Interview with Fatih Akin


Like the food served up at the title bistro in his latest release "Soul Kitchen" (opens August 27), German-Turkish Fatih Akin's work is a fusion of tastes and traditions. As might be expected, in previous films like his much-lauded  "Head-On" (2004) and "Edge of Heaven" (2007) he shows elements of Turkish directors such as Niri Bilge Ceylan and of German directors such as Rainer Werner Fassbinder and Wim Wenders.

But those influences came later. His first love was for the good old meat and potatoes of  Hollywood genre filmmaking. It inspired him as a kid to write the screenplay for his first film "Short Sharp Shock" (1998) and since then he has made movies at a deliberate pace and established himself as one of Germany's leading directors. Or is that Turkey?

And maybe Hollywood will be next in line. A broad, zesty comedy, "Soul Kitchen" might be his most accessible film to date. One can easily imagine an English language remake. Could his own studio debut be far behind? Some these questions get asked and answered when I talked to him recently.

PK: I read that this took five years for you to write the script for "Soul Kitchen" and this may have been the most difficult movie for you to make because it's a comedy.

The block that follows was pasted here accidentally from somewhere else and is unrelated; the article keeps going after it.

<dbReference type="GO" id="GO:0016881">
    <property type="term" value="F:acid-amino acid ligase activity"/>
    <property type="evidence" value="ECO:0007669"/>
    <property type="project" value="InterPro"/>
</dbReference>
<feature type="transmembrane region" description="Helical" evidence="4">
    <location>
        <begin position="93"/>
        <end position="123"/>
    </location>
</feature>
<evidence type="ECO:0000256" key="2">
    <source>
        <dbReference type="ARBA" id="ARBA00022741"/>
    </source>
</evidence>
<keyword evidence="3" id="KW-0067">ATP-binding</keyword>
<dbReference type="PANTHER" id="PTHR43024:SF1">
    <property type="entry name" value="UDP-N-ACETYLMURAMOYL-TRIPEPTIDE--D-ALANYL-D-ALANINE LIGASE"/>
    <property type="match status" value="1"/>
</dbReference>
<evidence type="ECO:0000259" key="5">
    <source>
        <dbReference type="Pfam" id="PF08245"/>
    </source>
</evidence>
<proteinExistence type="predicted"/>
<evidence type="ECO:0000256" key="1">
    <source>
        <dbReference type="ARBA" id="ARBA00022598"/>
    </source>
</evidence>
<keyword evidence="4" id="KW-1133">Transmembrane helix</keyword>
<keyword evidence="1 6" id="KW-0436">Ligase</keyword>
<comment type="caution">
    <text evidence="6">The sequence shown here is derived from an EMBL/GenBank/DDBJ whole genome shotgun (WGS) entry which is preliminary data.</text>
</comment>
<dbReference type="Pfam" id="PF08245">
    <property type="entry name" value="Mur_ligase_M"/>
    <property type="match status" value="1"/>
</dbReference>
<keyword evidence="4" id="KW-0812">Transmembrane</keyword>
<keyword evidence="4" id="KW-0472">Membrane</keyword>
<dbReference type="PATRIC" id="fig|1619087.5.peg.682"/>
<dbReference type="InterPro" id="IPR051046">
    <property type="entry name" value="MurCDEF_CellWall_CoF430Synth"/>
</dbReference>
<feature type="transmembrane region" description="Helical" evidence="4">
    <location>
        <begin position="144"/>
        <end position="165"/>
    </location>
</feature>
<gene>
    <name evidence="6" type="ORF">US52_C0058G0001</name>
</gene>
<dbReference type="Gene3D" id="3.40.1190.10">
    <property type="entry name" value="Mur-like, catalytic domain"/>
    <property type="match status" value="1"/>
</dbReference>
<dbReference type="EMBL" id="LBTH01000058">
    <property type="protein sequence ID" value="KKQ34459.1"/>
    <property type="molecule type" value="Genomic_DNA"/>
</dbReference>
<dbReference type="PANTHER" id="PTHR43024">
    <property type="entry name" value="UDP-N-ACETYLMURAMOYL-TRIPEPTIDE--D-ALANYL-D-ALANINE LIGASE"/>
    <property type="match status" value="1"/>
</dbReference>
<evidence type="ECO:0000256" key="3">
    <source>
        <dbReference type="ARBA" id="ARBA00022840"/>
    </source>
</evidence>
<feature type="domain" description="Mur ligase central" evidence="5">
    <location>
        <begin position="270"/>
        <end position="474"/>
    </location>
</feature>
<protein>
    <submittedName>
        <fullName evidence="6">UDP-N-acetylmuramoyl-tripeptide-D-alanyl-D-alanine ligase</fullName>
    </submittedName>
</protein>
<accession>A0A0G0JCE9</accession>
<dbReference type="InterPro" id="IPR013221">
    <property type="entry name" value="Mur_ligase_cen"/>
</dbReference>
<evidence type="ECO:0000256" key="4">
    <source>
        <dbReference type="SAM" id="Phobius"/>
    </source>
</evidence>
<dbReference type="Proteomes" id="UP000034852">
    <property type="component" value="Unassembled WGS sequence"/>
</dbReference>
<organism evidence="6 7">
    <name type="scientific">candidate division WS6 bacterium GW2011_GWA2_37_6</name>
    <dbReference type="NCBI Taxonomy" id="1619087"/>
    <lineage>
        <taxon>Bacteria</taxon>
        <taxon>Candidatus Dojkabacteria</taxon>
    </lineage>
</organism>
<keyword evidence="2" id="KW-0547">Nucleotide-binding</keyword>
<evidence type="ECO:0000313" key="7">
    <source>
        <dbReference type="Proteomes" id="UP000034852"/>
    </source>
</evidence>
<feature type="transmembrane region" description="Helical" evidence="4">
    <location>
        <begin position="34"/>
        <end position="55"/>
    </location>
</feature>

FA: Yeah that's right. I never expected it would take so long. The draft was so fast in 2003. Doing the editing, it was all within 5 days. And I had the idea to shoot this very fast. With a small crew, on video, with no light. With Adam Bousdoukos, and he had a restaurant, and we we're going to shoot in his restaurant, and we would do it very easy, and very fast. I needed money at that time. I was very broke. And the idea was like to do the film, so we would have some feasts. I never expected it would be such a quest, and that it would be the most difficult and expensive film of my career so far.

PK: So this is in 2003. What film were you working on then?

FA: That was the editing of "Head-On." That was before the Golden Bear [First Prize at the Berlin Film Festival won by "Head-on"]. That was before the whole circus started.

PK: So you were kind of running on empty and you had a fast turn around.

FA: Yeah, I came out of empty because I became one of the producers for "Head On." To control "Head On" in an artistic way, like final cut, to do the film the way I wanted to, I had to be the producer. And to do that I had to put money into it. So I put a huge part of my fee into the budget. I was out of money after it. Then it was actually "Crossing the Bridge" (2005), the music documentary. Which was another film, which was really, you know, it's a documentary. So I wrote the synopsis, which was like 14 pages, in like 2 hours. It was very fast. It was there, I had to exchange the project. I did this music documentary I always wanted to do. In 6 weeks we had half a million Euros to do "Crossing the Bridge," we sold it to television in Germany, and with that budget we did it. And so I could pay my rent, and we had this transition film between "Head On" and the "Edge of Heaven."